The Curve of Time

by M. Wylie Blanchet

Paperback, 2002




Whitecap Books Ltd. (2002), Edition: 1, 170 pages


"Time did not exist; or if it did it did not mater. Our world then was both wide and narrow-wide in the immensity of the sea and mountain; narrow in that the boat was very small, and we lived and camped, explored and swam in a little realm of our own making..." This is the fascinating true adventure story of a woman who packed her five children onto a twenty-five-foot boat and explored the coastal waters of British Columbia summer after summer in the 1920s and 1930s. Acting single-handedly as skipper, navigator, engineer and of course, mother, Muriel Wylie Blanchet saw her crew through exciting-and sometimes perilous-encounters with fog; rough seas, cougars, bears and whales, and did so with high spirits and courage. On these pages an independent woman with a deep respect for the native cultures of a region, and a refreshing wonderment about the natural world, comes to life. In The Curve of Time, she has left us with a sensitive and lyrically written account of their journeys and a timeless travel memoir not to be missed.… (more)

User reviews

LibraryThing member rightantler
This is a truly pleasant read. A fascinating journey in a land somewhat familiar (although not really) in a time long ago. I came across this book quite by chance in a local independent book store. Such events as these are sadly increasingly rare - but on this occasion ... what a find! If you have any familiarity with BC or even if not, perhaps especially if not, then I suggest this is mandatory reading!… (more)
LibraryThing member janerogers
Great storytelling; ultimately memorable and one of a kind; originally written as a diary and not for publication, this book makes the inland passage to Alaska and its islands known and discoverable again.
LibraryThing member DJ_Cliffe
This is a wonderful book that lovers of boating, the BC coast, or just good stories will thoroughly appreciate.
LibraryThing member KarenSkullerud
Great story of a mother who travels with her three children and dog in a boat through the northwest waters. Great adventures. Nonfiction.
LibraryThing member lisa.schureman
Put a mother, five children, and a dog in a twenty-five foot motorboat to cruise the British Columbia coastline for four summer months before having to return home before onslaught of the bad weather in fall. They got to know some of the homesteaders that lived in the various inlets, explored First Nations winter villages, searched for a seahorse one of the children was sure they saw, had close calls with bears, and visited the inlet where Henry the Orca had gotten stuck in because he hadn't listened to his mother. Of course, there were also the times when they were sheltering in a cove off Mistaken Island and Capi was working the fore and aft anchors to keep the Caprice with just enough water under her keel to keep her from grounding or up an Lewis Channel when the engine died and Capi had to tow the boat with the dingy five miles to so she could anchor Caprice before working on the engine.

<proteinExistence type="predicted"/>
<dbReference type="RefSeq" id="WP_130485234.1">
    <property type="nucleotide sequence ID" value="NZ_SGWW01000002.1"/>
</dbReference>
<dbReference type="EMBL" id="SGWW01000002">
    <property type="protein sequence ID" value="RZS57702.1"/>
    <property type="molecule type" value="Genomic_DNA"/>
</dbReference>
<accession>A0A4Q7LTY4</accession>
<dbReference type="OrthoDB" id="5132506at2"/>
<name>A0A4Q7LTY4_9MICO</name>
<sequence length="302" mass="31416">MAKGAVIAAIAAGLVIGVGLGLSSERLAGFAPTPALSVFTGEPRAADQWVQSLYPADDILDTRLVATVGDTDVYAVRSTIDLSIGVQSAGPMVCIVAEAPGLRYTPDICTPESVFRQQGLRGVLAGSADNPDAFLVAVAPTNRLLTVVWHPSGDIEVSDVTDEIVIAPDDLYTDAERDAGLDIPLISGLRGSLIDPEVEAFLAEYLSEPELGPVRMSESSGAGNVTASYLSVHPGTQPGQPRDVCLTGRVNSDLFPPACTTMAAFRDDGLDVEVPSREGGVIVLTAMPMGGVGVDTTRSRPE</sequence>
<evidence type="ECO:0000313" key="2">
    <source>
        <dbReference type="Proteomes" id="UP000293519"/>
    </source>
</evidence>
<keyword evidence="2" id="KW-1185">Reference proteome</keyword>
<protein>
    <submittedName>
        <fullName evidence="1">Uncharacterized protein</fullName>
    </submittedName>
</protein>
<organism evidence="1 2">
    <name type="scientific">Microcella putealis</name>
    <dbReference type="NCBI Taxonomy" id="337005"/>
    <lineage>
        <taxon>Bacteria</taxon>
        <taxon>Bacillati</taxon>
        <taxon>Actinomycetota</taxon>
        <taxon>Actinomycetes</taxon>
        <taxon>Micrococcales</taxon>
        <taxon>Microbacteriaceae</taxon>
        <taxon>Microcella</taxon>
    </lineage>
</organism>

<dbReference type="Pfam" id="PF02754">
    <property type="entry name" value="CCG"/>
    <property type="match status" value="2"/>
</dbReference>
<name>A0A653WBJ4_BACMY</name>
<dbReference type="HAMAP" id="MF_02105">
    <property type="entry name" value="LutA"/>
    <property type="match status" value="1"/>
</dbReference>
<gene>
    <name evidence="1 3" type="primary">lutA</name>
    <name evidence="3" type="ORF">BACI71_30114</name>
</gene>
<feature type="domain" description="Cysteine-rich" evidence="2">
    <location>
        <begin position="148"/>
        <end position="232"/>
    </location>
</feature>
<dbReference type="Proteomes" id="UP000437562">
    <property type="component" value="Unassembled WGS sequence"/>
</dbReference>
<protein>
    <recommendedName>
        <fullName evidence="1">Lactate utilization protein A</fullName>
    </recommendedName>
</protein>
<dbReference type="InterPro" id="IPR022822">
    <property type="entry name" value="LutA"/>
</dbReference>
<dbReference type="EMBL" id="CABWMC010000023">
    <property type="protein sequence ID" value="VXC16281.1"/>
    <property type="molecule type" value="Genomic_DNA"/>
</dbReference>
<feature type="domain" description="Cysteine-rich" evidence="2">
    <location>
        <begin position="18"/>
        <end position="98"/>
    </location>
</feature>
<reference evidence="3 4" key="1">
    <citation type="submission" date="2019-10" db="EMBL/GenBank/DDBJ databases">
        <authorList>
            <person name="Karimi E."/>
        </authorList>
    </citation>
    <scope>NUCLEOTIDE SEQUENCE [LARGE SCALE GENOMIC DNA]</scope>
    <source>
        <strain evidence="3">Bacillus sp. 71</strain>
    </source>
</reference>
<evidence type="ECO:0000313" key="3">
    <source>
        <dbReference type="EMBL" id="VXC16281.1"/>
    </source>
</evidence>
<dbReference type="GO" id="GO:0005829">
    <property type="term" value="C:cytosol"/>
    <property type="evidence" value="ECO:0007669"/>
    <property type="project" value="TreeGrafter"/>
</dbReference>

Fishing for dinner, the food they'd stored aboard, traded or bought along their way. They were a family that adventured together both afloat and ashore
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LibraryThing member laVermeer
A beautifully observed memoir of years spent boating in the Pacific Northwest. The style is that of another era, but the author's celebration of wondrous places is timeless. If you boat in the Gulf Islands, Desolation Sound, or the Broughton Archipelago, you must read this book.
LibraryThing member DeltaQueen50
I was lucky enough to have grown up on Vancouver Island and had parents that took me and my siblings on many picnics, hikes and camping trips giving us all a love and curiosity about nature and this corner of the world. The Curve of Time by M. Wylie Blanchet is a memoir written by a widow, who with her four children spent the summers of the 1920’s on a 25 foot boat, exploring the coastal waters of the Pacific Northwest.

Acting as both “captain” and mother, she and her children enjoyed their summers of freedom. Although there were dangers from bad weather, rough water and wild animals there were also great rewards. They met some interesting people who chose to live away from the rest of mankind but were happy to act as hosts to this small family, they were also helped and guided by the commercial fishermen and the loggers who were working in the areas that they travelled. They spent their summers discovering beautiful beaches, secret coves, and deserted Indian villages. This type of vacation travel was unusual to say the least and the fact that she was a women caused many people to sit up and take notice.

The author’s love of nature and her family comes across on every page in this book. Her memoirs read like a chatty letter from a favoured aunt, light and informative, but any deep understanding of her motives and inner thoughts she keeps to herself. I found myself reading this book with a chart of the coastal waters at my side so I could visual the routes she took and the places she visited. The Curve of Time was a charming and enjoyable read but I couldn’t help feeling that if the author had been a little more forth coming and had fleshed out the characters a little more fully, this would be a true Canadian classic.
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